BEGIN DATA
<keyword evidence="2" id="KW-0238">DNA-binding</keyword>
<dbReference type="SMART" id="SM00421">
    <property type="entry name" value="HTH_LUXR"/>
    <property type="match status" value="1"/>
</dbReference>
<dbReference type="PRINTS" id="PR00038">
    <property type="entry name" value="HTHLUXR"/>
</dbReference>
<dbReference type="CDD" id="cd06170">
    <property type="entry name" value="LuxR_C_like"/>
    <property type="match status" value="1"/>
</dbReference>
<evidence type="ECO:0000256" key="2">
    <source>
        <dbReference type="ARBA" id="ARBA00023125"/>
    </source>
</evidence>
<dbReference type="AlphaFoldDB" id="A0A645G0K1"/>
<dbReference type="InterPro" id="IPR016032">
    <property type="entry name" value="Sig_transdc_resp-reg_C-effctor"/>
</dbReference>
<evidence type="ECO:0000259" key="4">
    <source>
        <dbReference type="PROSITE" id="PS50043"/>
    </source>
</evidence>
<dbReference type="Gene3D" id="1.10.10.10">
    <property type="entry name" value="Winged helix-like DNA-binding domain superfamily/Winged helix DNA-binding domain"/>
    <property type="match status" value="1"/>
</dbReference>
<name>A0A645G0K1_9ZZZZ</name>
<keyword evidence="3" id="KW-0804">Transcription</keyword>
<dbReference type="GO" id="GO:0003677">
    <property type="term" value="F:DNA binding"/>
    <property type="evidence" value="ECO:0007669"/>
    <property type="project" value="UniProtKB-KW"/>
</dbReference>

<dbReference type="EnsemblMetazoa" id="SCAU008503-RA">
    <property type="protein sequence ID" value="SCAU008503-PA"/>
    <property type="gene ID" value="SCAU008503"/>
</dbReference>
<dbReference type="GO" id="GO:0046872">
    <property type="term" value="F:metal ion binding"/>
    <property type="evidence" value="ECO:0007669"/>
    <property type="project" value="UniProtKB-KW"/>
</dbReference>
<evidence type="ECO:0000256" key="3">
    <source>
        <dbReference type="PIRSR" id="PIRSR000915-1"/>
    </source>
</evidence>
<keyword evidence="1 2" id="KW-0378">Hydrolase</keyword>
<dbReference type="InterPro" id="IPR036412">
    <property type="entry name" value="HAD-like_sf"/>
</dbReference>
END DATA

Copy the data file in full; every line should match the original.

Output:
<keyword evidence="2" id="KW-0238">DNA-binding</keyword>
<dbReference type="SMART" id="SM00421">
    <property type="entry name" value="HTH_LUXR"/>
    <property type="match status" value="1"/>
</dbReference>
<dbReference type="PRINTS" id="PR00038">
    <property type="entry name" value="HTHLUXR"/>
</dbReference>
<dbReference type="CDD" id="cd06170">
    <property type="entry name" value="LuxR_C_like"/>
    <property type="match status" value="1"/>
</dbReference>
<evidence type="ECO:0000256" key="2">
    <source>
        <dbReference type="ARBA" id="ARBA00023125"/>
    </source>
</evidence>
<dbReference type="AlphaFoldDB" id="A0A645G0K1"/>
<dbReference type="InterPro" id="IPR016032">
    <property type="entry name" value="Sig_transdc_resp-reg_C-effctor"/>
</dbReference>
<evidence type="ECO:0000259" key="4">
    <source>
        <dbReference type="PROSITE" id="PS50043"/>
    </source>
</evidence>
<dbReference type="Gene3D" id="1.10.10.10">
    <property type="entry name" value="Winged helix-like DNA-binding domain superfamily/Winged helix DNA-binding domain"/>
    <property type="match status" value="1"/>
</dbReference>
<name>A0A645G0K1_9ZZZZ</name>
<keyword evidence="3" id="KW-0804">Transcription</keyword>
<dbReference type="GO" id="GO:0003677">
    <property type="term" value="F:DNA binding"/>
    <property type="evidence" value="ECO:0007669"/>
    <property type="project" value="UniProtKB-KW"/>
</dbReference>

<dbReference type="EnsemblMetazoa" id="SCAU008503-RA">
    <property type="protein sequence ID" value="SCAU008503-PA"/>
    <property type="gene ID" value="SCAU008503"/>
</dbReference>
<dbReference type="GO" id="GO:0046872">
    <property type="term" value="F:metal ion binding"/>
    <property type="evidence" value="ECO:0007669"/>
    <property type="project" value="UniProtKB-KW"/>
</dbReference>
<evidence type="ECO:0000256" key="3">
    <source>
        <dbReference type="PIRSR" id="PIRSR000915-1"/>
    </source>
</evidence>
<keyword evidence="1 2" id="KW-0378">Hydrolase</keyword>
<dbReference type="InterPro" id="IPR036412">
    <property type="entry name" value="HAD-like_sf"/>
</dbReference>